Joe Greeves
April 8, 2008

Step By Step

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The classic lines of the F-100 show through, thanks to mods such as shaved door handles, a later-model grille with Harley turn signals, Cragar mags, and a monochromatic paint scheme.
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The tailgate was shaved, a gas-filler cap was hidden behind the license plate, and a flush-fitting fiberglass tonneau cover was added to protect the custom bed floor. The big back window helps showcase the custom interior.
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The aggressive-looking, 32-valve Lincoln 4.6L mod motor was chosen for its combination of decent factory horsepower and striking appearance. Wiring was hidden, subtle chrome accents were added, and both firewall and inner fender panels were painted to match the exterior.
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Subtle shades of charcoal leather, gray carpeting, and Rio Red paint blend together in this comfortable cab. Plush bucket seats from a Chrysler...
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...are separated by a folding center console from a Taurus. Air conditioning and a stereo make this a great long-distance cruiser.
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After the bed was painted to match, Jerry added a polished pecan floor, separated with stainless steel strips. Rear wheelhousings, 4 inches wider than stock, give plenty of rear-wheel clearance, while the Checkmate fiberglass tonneau cover keeps everything dry.
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Jerry Boles from Port St. John, Florida, has enjoyed the automotive hobby almost all of his life. Shortly after learning to walk, he was rolling in the coolest customized wagons on the block, and the four-wheeled fun hasn't stopped yet.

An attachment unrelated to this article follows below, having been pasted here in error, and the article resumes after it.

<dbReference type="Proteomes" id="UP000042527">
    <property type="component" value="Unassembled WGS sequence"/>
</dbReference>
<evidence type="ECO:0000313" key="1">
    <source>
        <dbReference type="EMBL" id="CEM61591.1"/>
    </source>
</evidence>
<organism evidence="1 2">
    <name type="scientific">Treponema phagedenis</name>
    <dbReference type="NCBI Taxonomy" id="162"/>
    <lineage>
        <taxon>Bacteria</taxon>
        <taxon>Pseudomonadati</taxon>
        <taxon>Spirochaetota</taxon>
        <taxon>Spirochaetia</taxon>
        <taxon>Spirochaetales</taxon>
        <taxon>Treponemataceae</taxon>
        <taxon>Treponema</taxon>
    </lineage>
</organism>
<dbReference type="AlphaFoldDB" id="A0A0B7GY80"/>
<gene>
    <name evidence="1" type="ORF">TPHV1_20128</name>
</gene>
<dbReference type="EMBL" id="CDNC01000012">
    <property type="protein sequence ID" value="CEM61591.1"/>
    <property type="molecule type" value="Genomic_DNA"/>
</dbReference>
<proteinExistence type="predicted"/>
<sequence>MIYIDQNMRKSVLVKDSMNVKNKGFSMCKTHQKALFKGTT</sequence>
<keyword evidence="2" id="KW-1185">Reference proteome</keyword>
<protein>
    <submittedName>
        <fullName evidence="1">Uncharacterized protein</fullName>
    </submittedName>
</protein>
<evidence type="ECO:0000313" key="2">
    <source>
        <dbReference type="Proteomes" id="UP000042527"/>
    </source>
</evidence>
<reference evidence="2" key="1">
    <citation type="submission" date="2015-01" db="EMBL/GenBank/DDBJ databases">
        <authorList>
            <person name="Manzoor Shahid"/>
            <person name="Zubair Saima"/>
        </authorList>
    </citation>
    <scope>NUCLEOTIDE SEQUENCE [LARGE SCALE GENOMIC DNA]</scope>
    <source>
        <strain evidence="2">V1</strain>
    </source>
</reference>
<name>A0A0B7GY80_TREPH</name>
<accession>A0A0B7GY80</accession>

Jerry built several trucks over the years and owned a great collection of high-performance cars. All had one thing in common: None were trailer queens. His previous custom pickup transported him and his wife, Jean, to Pigeon Forge five years in a row, with the drive becoming a big part of the fun.

When it came time for a new project, Jerry had a few essentials on his wish list. Style was important, along with a leather interior, air conditioning, a stereo, and a distinctive engine. The new truck would also follow in the footsteps of his past trucks and be a solid, dependable driver that could handle long distances in comfort.

He found this '63 F-100 Styleside pickup with the "integral cab" (Unibody) about 2-1/2 years ago at a show in Knoxville, Tennessee. It had the sought-after big back window and short bed that he was looking for. The chassis was fairly stock except for a C-notch in the rear and a Volare front clip with disc brakes that the previous owner had installed. The rear uses leaf springs, air shocks, and a strong 9-inch Ford with 3.70 gears, although Jerry has plans to install a new independent rearend in the future.

Body mods began with shaving the door handles, adding a new rear pan, smoothing the tailgate, and hiding the gas-filler cap behind the license plate. Jerry added a fiberglass scoop to the metal hood and fitted the '63 with a rechromed '65 Ford grille, chosen so he could eliminate the parking lights. Subtle Harley units replace the originals. Classic lines flow from the Unibody rear fenders and wrap inside the doors, accented with a pair of Escort side mirrors that blend in perfectly. The unique bed floor, covered in polished pecan wood with stainless steel strips, is protected by a Checkmate fiberglass tonneau cover. Chrome Cragar wheels--15x8 all around with P275/60R15 Firestone Firehawk Indy 500s--give the truck a classic look. For extra tire clearance, Jerry added 4-inch tubs to the rear.